In the case of meconium aspiration, usually the doctor will try to infants with respiratory to clean the suck out any fluid that interfere with breathing. Infants who continue to experience difficulty breathing or were born very prematurely may need a tube to help breathing.

Every time there is a problem, medical staff, including the DSA or neonatologies, will monitor the baby's breathing and heart rate and to ensure that the baby was in a state warm. If necessary, they would perform CPR (heart compression and artificial respiration) for the newborn. When the baby's condition is stable, usually the baby will be directly transferred to the intensive care unit newborn (NICU) for further treatment.
The obstetrician will be with the mother when the baby is being cared for and provide necessary medical care by the mother. Obstetrician will determine whether the placenta is expelled, whether the mother had received stitches, and finish the operation.

Communicating With Doctors
Ask the medical team that handles your baby to communicate with you about your baby's condition. If your baby has a condition diagnosed before birth, the doctor will explain if there is a change from the original plan and told the latest news about your baby's development. When there is a problem that can not be anticipated, the doctor or nurse will explain what is happening. In an emergency, the medical team may be unable to explain the problems that happen as soon as possible, and will do so when the situation is stable.
 
Once Through the Maternity Room
After exiting the maternity room, the baby may require intravenous fluids or medications. Therefore, infants lose heat quickly so your baby will be put in the incubator or heater to maintain body temperature.

The medical team may be ordered to perform X-rays the lungs so it knows the cause if the baby is breathing too fast or not fair, sometimes, blood tests or monitor oxygen in the feet or hands can help the doctor to find out how much the baby's breathing assistance you need. The medical team will probably give your baby a little extra oxygen or attach to your baby's ventilator to assist breathing.

When the baby's breathing and heart rate had stabilized, care for every birth defects can be started. Evaluation and treatment can take place within days or weeks, depending on the condition of your baby.
The doctor may also want to do blood tests to rule out any other problems and measure things like blood counts and blood sugar levels. Some blood tests may be done by taking blood from the heel of the baby, while others have to take directly from blood vessels in the baby's arms.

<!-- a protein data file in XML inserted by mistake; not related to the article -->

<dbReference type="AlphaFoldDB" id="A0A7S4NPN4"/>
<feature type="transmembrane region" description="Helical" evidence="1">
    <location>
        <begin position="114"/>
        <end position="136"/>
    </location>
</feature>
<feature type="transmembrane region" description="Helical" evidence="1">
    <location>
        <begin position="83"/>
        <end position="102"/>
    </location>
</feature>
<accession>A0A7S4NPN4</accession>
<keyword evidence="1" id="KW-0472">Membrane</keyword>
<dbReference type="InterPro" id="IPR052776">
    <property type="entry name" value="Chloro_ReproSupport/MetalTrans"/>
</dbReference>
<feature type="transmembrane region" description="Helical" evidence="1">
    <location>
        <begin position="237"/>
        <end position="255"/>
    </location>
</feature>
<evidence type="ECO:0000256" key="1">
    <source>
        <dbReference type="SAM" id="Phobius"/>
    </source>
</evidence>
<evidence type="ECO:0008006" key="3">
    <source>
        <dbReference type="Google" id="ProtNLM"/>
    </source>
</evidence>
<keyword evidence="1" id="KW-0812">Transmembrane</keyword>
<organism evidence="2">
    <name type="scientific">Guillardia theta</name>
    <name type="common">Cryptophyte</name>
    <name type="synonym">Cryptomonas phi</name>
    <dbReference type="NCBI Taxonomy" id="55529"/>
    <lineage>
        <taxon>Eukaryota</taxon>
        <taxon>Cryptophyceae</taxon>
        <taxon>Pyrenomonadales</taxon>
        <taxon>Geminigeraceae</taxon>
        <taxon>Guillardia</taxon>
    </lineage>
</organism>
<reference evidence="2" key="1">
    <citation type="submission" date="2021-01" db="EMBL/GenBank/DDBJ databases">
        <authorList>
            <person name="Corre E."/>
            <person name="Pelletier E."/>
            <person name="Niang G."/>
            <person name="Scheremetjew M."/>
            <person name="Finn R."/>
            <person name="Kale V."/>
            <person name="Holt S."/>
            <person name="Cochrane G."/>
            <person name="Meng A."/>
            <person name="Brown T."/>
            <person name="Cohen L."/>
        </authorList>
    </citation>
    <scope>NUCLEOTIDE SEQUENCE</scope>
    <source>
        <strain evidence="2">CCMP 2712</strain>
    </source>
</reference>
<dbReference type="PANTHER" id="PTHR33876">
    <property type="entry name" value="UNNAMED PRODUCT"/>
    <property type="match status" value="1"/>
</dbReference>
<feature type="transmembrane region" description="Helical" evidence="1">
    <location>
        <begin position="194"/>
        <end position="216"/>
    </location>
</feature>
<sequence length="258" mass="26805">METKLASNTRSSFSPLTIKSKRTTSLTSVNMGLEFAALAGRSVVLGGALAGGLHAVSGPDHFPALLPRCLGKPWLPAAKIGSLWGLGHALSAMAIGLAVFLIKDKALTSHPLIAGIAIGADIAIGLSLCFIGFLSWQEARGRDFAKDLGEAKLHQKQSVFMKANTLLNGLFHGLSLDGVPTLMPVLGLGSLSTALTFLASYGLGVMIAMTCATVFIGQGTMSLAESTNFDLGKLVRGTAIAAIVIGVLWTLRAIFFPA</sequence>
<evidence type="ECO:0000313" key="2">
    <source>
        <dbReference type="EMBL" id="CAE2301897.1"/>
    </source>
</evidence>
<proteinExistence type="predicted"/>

Support What You Need
The period of parting with a baby is a very difficult time for families, especially for parents baby.
It is human nature to feel the disappointment or even feel guilty. Speaking with members of the medical team or a social worker at the hospital would be very helpful. By knowing as much information as possible about your baby will be able to help relieve your anxiety and feelings of powerlessness.

Most hospitals encourage parents to spend time with their babies as much as possible. If your baby is transferred to hospitals that have special NICU, can be considered to ask if she can also get care after giving birth in the same hospital, so they can heal together.

Sometimes your baby needs to stay in hospital even though the mother was allowed to go home. It would be difficult for you to go home without the child, but talking with friends, family, and medical staff can help relieve your feelings.

Parents should also get plenty of rest and regular exercise, and eat nutritious foods at a time like this. If the mother wanted to breastfeed, talk to your nurse or lactation specialist about the use of breast pumps for dairy milk can be stored and can be given when the baby is ready.
If your baby is born with health problems, you have many choices to get information and support. Begin by asking for information about the hospital or community services of a doctor. Peer support, either directly or meetings via the internet, many are available for various problems and conditions.

2 comments:

armouris said...

more info on jaundice here - Jaundice - Yellow Symptom

Befitnes said...

Thanks for the info. I'll visit the site soon.